‘Patience is bitter, but its fruit is sweet’
As some of you will know, I have been involved in editing a book on co-authoring stammering therapy knowledge with Carolyn Cheasman and Rachel Everard at City Lit over the past few years. My first foray into the world of publishing books, it has been an adventure that has taught me a great deal about patience. The idea of the book – to provide people who stammer and their therapists with a shared platform to reflect on their different experiences of stammering and therapy – originated from discussions Carolyn and I began back in the early 2000s. At that time we struggled to find a publisher who considered client and therapist accounts to be valid evidence. Thankfully attitudes have since changed and, over a decade later, our determination has paid off as the book was finally published this month:
The collaborative process of editing has been both predictably and surprisingly time-consuming; a journey, marked interchangeably with highs and lows, that has required considerable resolve, good humour and willingness to compromise. Despite or possibly because of this, I have found the experience deeply engaging and satisfying. I sincerely hope the final publication serves to inspire both therapists and people who stammer to continue to collaborate and extend the boundaries of thinking about stammering therapy.
‘I alone cannot change the world, but I can cast a stone across the waters to create many ripples’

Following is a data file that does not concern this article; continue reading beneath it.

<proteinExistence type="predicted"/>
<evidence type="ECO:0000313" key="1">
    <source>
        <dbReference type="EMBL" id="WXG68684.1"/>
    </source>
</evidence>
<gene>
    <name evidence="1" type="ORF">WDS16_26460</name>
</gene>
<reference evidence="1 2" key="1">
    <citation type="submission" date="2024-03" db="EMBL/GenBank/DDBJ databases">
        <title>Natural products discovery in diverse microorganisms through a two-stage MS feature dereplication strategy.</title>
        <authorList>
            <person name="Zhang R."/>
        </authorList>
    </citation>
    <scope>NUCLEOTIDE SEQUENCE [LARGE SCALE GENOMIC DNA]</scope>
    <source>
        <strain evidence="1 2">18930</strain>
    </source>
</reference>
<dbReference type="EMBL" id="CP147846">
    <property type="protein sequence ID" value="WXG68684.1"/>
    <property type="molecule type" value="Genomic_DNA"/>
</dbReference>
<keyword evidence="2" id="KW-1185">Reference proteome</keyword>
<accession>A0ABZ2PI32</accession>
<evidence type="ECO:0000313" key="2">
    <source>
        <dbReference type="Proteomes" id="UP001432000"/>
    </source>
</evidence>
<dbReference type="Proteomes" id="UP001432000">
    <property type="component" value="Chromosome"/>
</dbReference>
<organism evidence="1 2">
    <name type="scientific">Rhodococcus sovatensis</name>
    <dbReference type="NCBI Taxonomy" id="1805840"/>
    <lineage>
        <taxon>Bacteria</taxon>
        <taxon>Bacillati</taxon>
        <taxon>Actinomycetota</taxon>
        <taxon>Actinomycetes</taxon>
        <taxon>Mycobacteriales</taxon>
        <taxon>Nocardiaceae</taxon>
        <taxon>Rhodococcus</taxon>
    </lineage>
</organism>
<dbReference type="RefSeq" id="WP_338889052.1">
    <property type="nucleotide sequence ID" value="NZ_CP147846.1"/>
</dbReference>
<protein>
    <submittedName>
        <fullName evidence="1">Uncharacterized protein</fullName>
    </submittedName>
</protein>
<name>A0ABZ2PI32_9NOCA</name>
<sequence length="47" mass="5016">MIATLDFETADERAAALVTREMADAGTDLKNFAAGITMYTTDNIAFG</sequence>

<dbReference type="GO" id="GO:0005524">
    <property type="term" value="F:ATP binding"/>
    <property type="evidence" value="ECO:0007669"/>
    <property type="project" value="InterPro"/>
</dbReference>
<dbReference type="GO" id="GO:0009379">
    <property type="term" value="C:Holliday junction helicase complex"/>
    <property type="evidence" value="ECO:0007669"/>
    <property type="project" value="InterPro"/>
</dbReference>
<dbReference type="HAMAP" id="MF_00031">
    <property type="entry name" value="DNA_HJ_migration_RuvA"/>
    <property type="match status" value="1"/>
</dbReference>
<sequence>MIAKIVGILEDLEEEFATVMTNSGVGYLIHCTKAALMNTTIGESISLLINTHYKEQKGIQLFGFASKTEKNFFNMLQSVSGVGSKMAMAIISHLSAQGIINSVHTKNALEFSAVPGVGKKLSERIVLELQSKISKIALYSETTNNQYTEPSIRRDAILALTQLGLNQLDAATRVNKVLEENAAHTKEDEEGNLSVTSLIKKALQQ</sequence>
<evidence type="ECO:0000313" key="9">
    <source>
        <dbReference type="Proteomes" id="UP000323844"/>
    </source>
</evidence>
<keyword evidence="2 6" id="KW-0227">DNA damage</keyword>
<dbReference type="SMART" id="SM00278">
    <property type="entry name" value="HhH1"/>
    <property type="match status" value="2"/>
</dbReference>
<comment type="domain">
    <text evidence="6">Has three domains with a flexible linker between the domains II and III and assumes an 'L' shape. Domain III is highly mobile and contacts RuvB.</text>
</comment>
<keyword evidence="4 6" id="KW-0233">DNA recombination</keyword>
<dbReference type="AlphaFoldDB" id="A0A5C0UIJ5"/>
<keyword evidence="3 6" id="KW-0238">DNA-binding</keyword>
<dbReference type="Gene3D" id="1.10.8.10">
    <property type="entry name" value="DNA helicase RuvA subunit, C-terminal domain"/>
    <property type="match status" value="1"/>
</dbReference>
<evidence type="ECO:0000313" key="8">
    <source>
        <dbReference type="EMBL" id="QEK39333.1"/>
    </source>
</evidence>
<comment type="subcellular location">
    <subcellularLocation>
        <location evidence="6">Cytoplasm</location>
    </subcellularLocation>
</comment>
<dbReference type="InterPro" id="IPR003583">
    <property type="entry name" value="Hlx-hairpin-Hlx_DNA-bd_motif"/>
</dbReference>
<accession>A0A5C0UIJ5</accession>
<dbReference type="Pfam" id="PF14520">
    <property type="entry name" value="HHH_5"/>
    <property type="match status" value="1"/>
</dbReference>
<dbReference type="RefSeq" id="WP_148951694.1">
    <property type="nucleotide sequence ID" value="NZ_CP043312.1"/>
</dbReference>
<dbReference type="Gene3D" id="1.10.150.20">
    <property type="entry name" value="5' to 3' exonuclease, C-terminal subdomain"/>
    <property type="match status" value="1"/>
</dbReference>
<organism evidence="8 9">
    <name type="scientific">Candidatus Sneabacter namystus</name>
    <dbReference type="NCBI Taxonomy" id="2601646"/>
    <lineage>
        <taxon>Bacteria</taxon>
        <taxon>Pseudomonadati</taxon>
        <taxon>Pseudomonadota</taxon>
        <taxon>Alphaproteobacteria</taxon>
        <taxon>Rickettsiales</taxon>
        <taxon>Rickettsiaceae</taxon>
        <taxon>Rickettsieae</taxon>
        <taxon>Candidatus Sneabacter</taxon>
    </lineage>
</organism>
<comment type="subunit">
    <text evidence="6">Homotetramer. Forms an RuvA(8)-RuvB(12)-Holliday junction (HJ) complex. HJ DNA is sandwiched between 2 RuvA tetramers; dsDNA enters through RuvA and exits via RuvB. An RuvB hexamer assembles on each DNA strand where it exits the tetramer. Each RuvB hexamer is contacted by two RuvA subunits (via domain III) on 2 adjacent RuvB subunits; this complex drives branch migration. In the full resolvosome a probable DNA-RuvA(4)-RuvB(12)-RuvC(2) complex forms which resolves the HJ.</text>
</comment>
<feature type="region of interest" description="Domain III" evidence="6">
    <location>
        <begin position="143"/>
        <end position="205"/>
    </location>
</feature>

– Mother Teresa
Yalom (2008) first drew my attention to the phenomenon of rippling. The value of listening, bearing witness to and learning from the stories, wisdom and expertise of my clients is precious to me, and the idea of passing the importance of this on to others has provided the personal meaning, commitment and perseverance to see this project through to its end. I hope the book illustrates the significance and potency of listening to those central to the therapy process, yet who all too often remain unheard. The integration of client and therapist perspectives invites a paradigm shift, where insider accounts are included not simply as an adjunct, but as a robust, integral source of information in their own right.
To mark the publication of ‘Stammering Therapy from the Inside: New Perspectives on Working with Young People and Adults’ there will be study day at City Lit on 9th May 2013 focusing on several themes from the book. The Right Honourable Ed Balls MP, Shadow Chancellor of the Exchequer, will be speaking at the official launch of the book at lunchtime. Having contributed to one of the chapters in the book, he is also hosting a second celebratory event at the House of Commons later that evening. I cannot help but smile with continued disbelief at the thought of marking the publication of this book in such a way. It seems incredible, when I think back to the early discussions about the book with Carolyn, to consider how small ideas can be sown and in time grow in such surprising and unpredictable ways.